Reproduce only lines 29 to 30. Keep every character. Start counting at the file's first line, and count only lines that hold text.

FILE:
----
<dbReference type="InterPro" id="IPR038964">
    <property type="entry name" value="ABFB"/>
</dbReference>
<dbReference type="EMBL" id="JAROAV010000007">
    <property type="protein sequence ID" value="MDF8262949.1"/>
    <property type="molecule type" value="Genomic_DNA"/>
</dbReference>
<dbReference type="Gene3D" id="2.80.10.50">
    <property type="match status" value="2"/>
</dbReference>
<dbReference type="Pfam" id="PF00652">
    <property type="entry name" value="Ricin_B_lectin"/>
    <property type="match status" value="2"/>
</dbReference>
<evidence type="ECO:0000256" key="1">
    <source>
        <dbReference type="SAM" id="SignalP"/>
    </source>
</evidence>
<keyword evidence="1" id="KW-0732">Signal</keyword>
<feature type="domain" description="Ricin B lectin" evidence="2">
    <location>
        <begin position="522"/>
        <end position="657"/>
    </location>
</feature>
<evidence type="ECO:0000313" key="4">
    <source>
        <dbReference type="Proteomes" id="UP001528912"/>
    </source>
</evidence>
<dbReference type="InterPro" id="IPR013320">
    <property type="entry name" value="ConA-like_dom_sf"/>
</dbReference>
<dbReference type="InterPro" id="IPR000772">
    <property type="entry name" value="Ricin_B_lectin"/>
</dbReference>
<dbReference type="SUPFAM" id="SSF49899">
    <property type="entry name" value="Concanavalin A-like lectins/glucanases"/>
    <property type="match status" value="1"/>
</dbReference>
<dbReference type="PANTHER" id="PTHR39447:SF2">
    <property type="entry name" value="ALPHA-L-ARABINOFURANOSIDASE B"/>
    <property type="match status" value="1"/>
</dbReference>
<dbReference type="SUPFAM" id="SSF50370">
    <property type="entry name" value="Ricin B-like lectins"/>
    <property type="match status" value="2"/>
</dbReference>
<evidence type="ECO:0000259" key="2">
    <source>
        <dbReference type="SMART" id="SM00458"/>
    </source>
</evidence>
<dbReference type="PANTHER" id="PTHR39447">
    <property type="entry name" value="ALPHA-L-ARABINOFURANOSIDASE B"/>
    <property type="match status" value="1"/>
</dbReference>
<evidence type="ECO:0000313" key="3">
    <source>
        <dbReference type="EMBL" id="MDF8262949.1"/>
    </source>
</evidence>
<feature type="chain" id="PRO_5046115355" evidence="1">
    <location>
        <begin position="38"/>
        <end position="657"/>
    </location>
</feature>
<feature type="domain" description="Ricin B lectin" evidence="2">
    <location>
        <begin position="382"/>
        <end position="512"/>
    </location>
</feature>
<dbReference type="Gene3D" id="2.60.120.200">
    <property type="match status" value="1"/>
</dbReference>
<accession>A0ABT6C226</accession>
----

        <dbReference type="Proteomes" id="UP001528912"/>
    </source>